Kamloops will receive an additional $200,000 from Trans Mountain as a result of pipeline construction impacts in Kenna Cartwright Park.
On Tuesday (Oct. 6), Trans Mountain senior community liaison Kate Stebbings said during an appearance at city council that the city will receive the additional funds to be used for a purpose to be announced in the coming months, as a result of impacts to Kenna Cartwright Park.
Stebbings told council the area is an active construction site, including in progress right-of-way preparation, development of an access road and mainline construction. She further told KTW negotiation for the additional money occurred within the last six months because the existing right-of-way in the park was full. Trans Mountain needed a new right-of-way in Kenna Cartwright Park, Stebbings said, noting most other locations in Kamloops, the right-of-way had room for a second pipeline.
“What happens is we already have an existing right-of-way within the park and we have two pipelines within that right-of-way,” Stebbings said. “So, in order to put that new pipeline in, we needed additional land and so it’s compensation for that land and for the changes in use that creates for the park.”
Asked if the land compensation comes with impacts to the park, Stebbings said: “It’s a matter of accommodating that right-of-way. It doesn’t remove any land from the park. It doesn’t impact use of the park. It will change the contours of the park a little bit because there will be a wider pipeline area than there was before, so that’s part of the compensation calculation.”
City of Kamloops civic operations director Jen Fretz told KTW the city had many conversations with Trans Mountain, which she said has been “wonderful” to work with. She said BC Hydro completed work through Kenna last year, Trans Mountain is working in the park this year and FortisBC will also conduct work next year.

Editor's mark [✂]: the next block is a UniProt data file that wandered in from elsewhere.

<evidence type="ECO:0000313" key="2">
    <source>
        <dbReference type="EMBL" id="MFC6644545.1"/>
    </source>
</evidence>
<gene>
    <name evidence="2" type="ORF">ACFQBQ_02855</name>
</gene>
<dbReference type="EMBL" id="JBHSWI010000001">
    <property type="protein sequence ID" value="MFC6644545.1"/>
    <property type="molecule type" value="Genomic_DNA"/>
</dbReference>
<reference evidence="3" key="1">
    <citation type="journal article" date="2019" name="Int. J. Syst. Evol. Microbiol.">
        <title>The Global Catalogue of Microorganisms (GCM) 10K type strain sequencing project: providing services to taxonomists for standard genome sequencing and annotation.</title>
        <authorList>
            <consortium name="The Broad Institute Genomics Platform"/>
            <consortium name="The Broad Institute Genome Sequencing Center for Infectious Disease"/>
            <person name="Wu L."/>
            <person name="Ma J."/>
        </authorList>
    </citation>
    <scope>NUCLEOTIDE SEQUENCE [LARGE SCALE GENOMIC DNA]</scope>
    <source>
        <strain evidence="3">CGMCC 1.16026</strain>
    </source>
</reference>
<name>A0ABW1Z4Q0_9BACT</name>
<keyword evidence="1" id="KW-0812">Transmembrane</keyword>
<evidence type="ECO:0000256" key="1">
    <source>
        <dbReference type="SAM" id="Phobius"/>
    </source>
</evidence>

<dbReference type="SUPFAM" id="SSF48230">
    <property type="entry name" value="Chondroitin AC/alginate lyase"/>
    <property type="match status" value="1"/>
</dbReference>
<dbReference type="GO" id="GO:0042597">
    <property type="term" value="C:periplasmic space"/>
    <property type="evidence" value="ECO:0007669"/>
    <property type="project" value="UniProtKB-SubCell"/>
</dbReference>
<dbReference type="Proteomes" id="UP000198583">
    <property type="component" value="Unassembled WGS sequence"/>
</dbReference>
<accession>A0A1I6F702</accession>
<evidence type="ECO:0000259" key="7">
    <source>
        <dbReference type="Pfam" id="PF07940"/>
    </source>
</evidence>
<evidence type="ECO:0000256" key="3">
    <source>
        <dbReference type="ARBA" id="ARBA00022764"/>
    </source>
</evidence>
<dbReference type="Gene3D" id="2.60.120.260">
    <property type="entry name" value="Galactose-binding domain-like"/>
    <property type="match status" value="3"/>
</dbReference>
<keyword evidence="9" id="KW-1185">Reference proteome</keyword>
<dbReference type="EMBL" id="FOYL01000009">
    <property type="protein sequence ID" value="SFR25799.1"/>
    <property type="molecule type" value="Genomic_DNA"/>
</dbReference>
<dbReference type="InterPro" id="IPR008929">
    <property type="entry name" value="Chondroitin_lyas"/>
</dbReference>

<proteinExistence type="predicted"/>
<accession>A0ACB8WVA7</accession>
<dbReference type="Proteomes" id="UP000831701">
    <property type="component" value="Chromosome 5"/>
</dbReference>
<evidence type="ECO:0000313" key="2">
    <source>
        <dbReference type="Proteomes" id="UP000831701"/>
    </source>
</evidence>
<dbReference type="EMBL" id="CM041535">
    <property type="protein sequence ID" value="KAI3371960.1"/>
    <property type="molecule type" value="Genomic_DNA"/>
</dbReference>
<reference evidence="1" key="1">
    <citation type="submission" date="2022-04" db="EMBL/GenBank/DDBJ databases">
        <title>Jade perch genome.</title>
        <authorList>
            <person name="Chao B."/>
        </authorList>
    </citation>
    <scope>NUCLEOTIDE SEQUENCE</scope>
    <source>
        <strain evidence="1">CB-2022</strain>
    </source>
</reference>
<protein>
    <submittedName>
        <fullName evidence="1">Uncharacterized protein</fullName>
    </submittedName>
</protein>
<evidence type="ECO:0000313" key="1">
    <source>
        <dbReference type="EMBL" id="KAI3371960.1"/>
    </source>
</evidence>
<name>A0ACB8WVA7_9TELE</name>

“The restoration work is all going to be done, but at the end of the day, it’s a huge impact to the park,” Fretz said. “That’s where those discussions came around, ‘I know that you gave us a whole bunch of money for all of the interruptions — like the $700,000 community benefit agreement — but, at the same time, Kenna is continuing to get hit’ So that’s what those discussions were around.”
The city would not comment yet on for what the money will be used.
Fretz said that the money will not necessarily be used for Kenna Cartwright Park.
“We haven’t decided yet,” Fretz said. “We have a few options and we will make sure we announce it when we know.”
The money will not go into city coffers, but will be dedicated toward a city initiative.
The $200,000 comes in addition to a $700,000 community benefit agreement signed with Kamloops, a new dog park at Aviation Way — due to the temporarily closure of a dog park on Ord Road for construction — and additional tax revenues to hit city coffers in the future, when the TMX pipeline twinning project is completed.
Trans Mountain pays the city about $2 million in property taxes per year. The expansion is expected to increase that amount by between $750,000 to $1 million — to up to $3 million in total annually — depending on evaluation by BC Assessment.
Asked if any more money is expected, KTW was told the city does not expect additional compensation.